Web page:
Fruits infested with third instar larvae were collected. These fruits were taken to the local laboratory of the national fruit fly program (SENASICA- SAGARPA) in each State, and where larval development was completed. The larvae ready to pupate were placed in containers with vermiculite. The insects were shipped as pupae from the different locations to the Genetic Sexing Laboratory of the “Moscafrut” facility in Metapa, Chiapas, Mexico. Here, the pupae were maintained at 26 °C and 70% RH until adult emergence. Anastrepha ludens is by far the most common tephritid species found in citrus in Mexico. When adults emerged, their taxonomic identity was confirmed following Hernández-Ortíz (1992).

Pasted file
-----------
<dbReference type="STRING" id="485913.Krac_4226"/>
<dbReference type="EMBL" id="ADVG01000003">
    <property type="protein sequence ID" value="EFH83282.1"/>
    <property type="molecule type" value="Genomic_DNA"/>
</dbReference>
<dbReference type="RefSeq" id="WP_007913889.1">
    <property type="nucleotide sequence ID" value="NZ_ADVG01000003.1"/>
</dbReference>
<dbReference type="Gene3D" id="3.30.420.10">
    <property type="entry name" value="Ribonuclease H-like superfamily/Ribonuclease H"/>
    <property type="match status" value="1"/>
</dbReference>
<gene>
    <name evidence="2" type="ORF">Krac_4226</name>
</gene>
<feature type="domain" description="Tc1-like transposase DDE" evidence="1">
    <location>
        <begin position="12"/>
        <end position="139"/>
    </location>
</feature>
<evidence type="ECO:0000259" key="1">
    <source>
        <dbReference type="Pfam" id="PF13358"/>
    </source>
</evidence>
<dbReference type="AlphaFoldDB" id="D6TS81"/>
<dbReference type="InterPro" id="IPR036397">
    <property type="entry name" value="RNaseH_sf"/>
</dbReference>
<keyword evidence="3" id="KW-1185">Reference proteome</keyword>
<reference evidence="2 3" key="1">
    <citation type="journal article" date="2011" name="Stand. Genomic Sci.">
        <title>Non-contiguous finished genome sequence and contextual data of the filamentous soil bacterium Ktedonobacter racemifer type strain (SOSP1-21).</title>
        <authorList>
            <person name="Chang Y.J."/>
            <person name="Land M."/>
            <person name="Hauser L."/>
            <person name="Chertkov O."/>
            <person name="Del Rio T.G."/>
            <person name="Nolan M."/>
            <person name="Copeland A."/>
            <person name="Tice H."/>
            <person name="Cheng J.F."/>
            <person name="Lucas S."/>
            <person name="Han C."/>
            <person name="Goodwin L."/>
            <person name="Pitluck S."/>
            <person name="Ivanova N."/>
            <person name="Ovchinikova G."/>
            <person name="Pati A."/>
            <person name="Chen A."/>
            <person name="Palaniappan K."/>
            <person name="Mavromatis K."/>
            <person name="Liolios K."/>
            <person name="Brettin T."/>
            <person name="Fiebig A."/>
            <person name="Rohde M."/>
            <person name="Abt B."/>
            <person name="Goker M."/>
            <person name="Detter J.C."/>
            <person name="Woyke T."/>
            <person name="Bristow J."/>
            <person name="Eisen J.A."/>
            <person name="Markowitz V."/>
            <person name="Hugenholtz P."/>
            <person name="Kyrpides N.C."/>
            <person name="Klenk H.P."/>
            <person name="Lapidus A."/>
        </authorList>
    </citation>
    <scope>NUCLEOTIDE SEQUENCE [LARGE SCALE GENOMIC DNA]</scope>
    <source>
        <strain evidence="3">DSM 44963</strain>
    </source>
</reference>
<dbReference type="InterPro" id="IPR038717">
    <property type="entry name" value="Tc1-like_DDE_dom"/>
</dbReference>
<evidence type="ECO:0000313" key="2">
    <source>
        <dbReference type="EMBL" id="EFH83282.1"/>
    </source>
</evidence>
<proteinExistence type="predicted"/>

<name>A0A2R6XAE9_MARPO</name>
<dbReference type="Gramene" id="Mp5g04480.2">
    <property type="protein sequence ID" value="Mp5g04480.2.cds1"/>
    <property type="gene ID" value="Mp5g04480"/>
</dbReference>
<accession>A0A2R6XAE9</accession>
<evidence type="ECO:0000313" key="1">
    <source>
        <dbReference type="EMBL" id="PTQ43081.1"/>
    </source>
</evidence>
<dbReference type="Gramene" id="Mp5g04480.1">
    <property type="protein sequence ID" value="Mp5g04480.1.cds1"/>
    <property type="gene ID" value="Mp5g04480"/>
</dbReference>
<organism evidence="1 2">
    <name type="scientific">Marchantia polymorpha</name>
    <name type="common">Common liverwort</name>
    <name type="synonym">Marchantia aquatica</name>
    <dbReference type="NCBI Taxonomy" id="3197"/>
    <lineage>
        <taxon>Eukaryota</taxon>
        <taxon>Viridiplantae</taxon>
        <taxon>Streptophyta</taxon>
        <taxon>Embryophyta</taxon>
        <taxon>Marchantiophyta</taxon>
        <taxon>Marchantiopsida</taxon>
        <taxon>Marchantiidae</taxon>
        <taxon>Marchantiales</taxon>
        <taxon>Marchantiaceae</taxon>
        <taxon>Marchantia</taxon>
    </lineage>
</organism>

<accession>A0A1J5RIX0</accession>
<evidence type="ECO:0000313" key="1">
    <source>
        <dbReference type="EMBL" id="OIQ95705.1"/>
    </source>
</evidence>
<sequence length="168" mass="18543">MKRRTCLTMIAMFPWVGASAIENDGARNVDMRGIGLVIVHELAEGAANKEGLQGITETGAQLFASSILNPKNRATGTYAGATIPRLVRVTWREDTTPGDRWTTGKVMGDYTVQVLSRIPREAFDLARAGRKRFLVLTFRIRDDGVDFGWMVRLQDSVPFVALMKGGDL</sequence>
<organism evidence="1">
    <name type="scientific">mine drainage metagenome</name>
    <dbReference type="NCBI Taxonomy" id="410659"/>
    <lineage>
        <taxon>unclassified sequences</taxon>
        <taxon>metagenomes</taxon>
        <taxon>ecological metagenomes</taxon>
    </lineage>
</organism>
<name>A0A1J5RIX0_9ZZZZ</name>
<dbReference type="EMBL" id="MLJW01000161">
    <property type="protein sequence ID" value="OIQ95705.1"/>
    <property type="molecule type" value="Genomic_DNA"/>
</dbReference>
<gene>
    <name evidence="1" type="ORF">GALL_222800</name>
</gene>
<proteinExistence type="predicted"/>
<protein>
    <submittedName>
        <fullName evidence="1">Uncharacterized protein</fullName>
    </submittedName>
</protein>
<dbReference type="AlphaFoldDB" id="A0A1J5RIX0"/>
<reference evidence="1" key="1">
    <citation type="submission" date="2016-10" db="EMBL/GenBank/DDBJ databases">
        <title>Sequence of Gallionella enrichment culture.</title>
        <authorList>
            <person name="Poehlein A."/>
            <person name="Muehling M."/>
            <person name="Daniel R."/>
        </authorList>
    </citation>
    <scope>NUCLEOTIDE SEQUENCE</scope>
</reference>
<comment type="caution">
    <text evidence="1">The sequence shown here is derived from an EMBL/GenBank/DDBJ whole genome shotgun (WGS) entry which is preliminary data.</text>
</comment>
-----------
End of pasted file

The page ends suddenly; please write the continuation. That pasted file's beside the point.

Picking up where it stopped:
When adults were 15 days-old, a random sample of 40 individuals (20 males and 20 females) from each location was taken. Adult flies were individually placed in vials, frozen at -70 °C temperature and maintained at these conditions until electrophoresis. Six enzymatic loci were used as biochemical genetic markers, i.e., 6-Phosphogluconate Dehydrogenase (6PGDH, EC18.104.22.168), Glutamate-oxoloacetate transaminase (also known as Aspartate Amino Tranferase; GOT, EC 22.214.171.124), Glucose-6-Phosphate Isomerase (GPI, EC 126.96.36.199), Isocitrate Dehydrogenase (IDH, EC 188.8.131.52), Malate Dehydrogenase (MDH, EC 184.108.40.206), and Malic Enzyme (ME, EC 220.127.116.11); using CAMMP to pH 7.0 as electrophoresis buffer (see Herbet & Beaton 1993 for details). Each individual adult was macerated in 250 mL of a solution of CAAMP- pH 7.0 and centrifuged at 13,000 rpm during 3 min. The supernatant was used immediately for enzyme separation by electrophoresis in cellulose acetate.